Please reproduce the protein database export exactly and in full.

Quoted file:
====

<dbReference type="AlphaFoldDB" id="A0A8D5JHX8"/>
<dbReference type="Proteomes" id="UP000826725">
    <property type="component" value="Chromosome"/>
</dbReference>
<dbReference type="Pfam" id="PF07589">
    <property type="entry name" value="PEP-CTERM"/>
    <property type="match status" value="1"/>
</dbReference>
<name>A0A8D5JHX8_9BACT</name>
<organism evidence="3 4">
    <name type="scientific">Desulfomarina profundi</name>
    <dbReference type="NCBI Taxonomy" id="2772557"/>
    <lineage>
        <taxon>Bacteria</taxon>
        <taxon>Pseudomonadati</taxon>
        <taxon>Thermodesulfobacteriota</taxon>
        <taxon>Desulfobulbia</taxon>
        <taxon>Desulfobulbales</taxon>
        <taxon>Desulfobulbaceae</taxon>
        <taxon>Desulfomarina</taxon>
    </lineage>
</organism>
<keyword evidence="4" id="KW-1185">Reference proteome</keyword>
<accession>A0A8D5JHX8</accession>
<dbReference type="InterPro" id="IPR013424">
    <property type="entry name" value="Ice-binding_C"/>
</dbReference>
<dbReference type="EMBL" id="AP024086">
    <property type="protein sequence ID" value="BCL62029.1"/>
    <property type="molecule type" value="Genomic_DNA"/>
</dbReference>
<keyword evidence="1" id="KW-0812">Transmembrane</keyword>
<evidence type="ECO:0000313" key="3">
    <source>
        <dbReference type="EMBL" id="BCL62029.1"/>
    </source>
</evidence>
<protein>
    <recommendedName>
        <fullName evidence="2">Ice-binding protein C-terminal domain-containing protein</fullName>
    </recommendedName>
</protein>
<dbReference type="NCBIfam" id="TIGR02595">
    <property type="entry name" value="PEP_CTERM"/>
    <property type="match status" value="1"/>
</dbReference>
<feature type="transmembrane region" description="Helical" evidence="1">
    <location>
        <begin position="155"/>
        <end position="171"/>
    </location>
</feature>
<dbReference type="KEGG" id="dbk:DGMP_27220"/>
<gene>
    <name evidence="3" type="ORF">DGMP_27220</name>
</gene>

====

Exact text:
<dbReference type="AlphaFoldDB" id="A0A8D5JHX8"/>
<dbReference type="Proteomes" id="UP000826725">
    <property type="component" value="Chromosome"/>
</dbReference>
<dbReference type="Pfam" id="PF07589">
    <property type="entry name" value="PEP-CTERM"/>
    <property type="match status" value="1"/>
</dbReference>
<name>A0A8D5JHX8_9BACT</name>
<organism evidence="3 4">
    <name type="scientific">Desulfomarina profundi</name>
    <dbReference type="NCBI Taxonomy" id="2772557"/>
    <lineage>
        <taxon>Bacteria</taxon>
        <taxon>Pseudomonadati</taxon>
        <taxon>Thermodesulfobacteriota</taxon>
        <taxon>Desulfobulbia</taxon>
        <taxon>Desulfobulbales</taxon>
        <taxon>Desulfobulbaceae</taxon>
        <taxon>Desulfomarina</taxon>
    </lineage>
</organism>
<keyword evidence="4" id="KW-1185">Reference proteome</keyword>
<accession>A0A8D5JHX8</accession>
<dbReference type="InterPro" id="IPR013424">
    <property type="entry name" value="Ice-binding_C"/>
</dbReference>
<dbReference type="EMBL" id="AP024086">
    <property type="protein sequence ID" value="BCL62029.1"/>
    <property type="molecule type" value="Genomic_DNA"/>
</dbReference>
<keyword evidence="1" id="KW-0812">Transmembrane</keyword>
<evidence type="ECO:0000313" key="3">
    <source>
        <dbReference type="EMBL" id="BCL62029.1"/>
    </source>
</evidence>
<protein>
    <recommendedName>
        <fullName evidence="2">Ice-binding protein C-terminal domain-containing protein</fullName>
    </recommendedName>
</protein>
<dbReference type="NCBIfam" id="TIGR02595">
    <property type="entry name" value="PEP_CTERM"/>
    <property type="match status" value="1"/>
</dbReference>
<feature type="transmembrane region" description="Helical" evidence="1">
    <location>
        <begin position="155"/>
        <end position="171"/>
    </location>
</feature>
<dbReference type="KEGG" id="dbk:DGMP_27220"/>
<gene>
    <name evidence="3" type="ORF">DGMP_27220</name>
</gene>